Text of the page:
Buffett’s Bank Dividends to Rise by $70 Million on Fed ApprovalsNoah Buhayar
Warren Buffett’s bet on U.S. banks will pay out about $70 million more in dividends annually after their capital plans were approved.
The Federal Reserve said Wednesday that it will allow the increased payouts after running stress tests on the country’s largest banks. Buffett’s Berkshire Hathaway Inc. is the biggest shareholder in Wells Fargo & Co. and American Express Co.
Berkshire’s stake in both companies along with its holdings in Coca-Cola Co. and International Business Machines Corp. accounted for about three-fifths of the company’s $117.5 billion stock portfolio as of Dec. 31. Buffett calls the group the “Big Four” and each year points out Berkshire’s share of their earnings in addition to their dividends to his company.
If per-share earnings climb as expected at the companies, “dividends to Berkshire will increase and, even more important, so will our unrealized capital gains,” he wrote in a letter to shareholders last month. “For the package of four, our unrealized gains already totaled $42 billion at year-end.”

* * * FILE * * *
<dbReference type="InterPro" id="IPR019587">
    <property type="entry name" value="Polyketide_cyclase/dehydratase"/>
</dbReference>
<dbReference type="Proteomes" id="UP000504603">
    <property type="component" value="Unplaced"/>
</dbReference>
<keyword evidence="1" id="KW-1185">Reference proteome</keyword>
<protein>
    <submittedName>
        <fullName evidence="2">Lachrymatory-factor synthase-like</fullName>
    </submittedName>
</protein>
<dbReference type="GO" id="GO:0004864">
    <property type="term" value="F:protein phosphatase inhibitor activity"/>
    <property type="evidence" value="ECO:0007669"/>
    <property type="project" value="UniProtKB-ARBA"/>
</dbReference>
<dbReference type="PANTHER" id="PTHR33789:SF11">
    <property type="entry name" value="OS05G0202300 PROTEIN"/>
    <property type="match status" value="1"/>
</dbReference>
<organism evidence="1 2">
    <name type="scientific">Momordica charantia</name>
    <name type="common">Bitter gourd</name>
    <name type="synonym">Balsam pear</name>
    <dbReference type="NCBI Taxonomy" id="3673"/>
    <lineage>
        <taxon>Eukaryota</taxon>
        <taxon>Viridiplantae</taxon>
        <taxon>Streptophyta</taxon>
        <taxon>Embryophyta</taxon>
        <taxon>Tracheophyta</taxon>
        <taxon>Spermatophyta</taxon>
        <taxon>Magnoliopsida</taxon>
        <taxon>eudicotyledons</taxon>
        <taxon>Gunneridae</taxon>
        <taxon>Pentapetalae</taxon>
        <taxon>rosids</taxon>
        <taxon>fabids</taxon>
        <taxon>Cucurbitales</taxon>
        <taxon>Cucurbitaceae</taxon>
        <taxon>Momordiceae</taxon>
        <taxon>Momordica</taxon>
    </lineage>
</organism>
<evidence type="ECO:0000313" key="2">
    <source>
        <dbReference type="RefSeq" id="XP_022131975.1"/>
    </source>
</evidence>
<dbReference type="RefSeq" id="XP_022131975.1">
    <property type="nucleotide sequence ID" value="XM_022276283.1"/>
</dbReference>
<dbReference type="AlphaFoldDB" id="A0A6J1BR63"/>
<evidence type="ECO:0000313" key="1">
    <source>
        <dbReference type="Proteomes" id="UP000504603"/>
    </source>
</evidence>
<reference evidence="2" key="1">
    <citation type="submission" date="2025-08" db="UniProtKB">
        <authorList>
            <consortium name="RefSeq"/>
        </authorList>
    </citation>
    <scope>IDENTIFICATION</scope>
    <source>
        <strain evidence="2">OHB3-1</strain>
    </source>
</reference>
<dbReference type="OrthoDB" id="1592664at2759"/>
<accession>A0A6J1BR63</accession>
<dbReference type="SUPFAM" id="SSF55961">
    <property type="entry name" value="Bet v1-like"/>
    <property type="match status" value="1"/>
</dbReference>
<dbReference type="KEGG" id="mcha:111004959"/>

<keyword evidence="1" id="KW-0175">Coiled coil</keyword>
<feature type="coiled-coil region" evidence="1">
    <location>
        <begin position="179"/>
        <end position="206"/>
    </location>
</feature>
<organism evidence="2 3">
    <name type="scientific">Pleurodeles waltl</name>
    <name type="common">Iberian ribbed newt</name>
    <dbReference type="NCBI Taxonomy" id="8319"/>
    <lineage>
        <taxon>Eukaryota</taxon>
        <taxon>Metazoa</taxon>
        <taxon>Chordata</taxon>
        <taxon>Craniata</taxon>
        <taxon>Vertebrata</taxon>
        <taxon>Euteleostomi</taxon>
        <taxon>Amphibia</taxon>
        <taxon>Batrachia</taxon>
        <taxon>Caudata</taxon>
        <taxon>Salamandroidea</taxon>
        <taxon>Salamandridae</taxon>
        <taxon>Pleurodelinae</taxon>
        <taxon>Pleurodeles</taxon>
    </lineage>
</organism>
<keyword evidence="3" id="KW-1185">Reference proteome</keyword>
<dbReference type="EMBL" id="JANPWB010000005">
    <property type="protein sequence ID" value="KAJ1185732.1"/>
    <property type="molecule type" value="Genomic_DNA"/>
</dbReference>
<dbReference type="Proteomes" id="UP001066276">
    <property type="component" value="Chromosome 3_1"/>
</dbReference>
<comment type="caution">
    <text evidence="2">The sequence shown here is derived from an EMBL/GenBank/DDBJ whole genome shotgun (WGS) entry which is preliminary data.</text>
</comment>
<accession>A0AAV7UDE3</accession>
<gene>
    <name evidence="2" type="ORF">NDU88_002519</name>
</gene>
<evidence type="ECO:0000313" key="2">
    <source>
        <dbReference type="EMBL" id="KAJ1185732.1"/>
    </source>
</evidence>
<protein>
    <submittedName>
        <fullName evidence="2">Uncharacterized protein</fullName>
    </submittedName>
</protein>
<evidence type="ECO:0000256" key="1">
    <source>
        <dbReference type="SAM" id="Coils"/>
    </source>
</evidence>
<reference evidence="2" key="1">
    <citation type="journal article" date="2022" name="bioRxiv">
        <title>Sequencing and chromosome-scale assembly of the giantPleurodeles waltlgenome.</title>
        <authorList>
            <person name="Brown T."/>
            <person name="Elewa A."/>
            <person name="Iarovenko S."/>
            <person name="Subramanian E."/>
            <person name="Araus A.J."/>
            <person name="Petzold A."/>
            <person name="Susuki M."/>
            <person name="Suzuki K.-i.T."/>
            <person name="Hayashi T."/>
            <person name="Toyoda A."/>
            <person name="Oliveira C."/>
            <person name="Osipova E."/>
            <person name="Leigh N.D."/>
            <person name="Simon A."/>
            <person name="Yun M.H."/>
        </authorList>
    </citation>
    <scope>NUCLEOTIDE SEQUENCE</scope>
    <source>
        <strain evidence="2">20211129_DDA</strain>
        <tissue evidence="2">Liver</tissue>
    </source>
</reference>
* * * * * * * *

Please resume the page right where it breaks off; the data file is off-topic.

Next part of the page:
Wells Fargo said Wednesday that it was lifting its quarterly dividend by 2.5 cents a share, a smaller jump than last year’s 5-cent increase. The latest move will raise payouts to Berkshire by about $48 million a year. New York-based AmEx boosted its dividend by 3 cents a share, the same as last year, swelling Berkshire’s annual haul by $18 million.
Buffett’s company also has major stakes in U.S. Bancorp and Goldman Sachs Group Inc. Bigger payouts from those companies will boost dividends to Omaha, Nebraska-based Berkshire by about $6.5 million a year.
While the increased payouts help validate Buffett’s investment in the industry, the rate of increase is slowing. The dividend increases announced last year totaled more than $120 million annually for his firm.
Berkshire’s other main bank holding is in Bank of America Corp. Buffett bought $5 billion worth of preferred shares to help the lender shore up confidence in 2011 as its stock plunged. The securities pay $300 million in annual dividends to Berkshire.
The Fed began stress tests on the nation’s biggest lenders in 2009 after the financial crisis cast doubt on their stability. The first round last week found that all 31 banks examined, including U.S. units of six foreign lenders, have enough capital to withstand nine quarters of stressful economic conditions. The second and more difficult round gauges their ability to weather losses and still pay dividends, buy back stock or make acquisitions.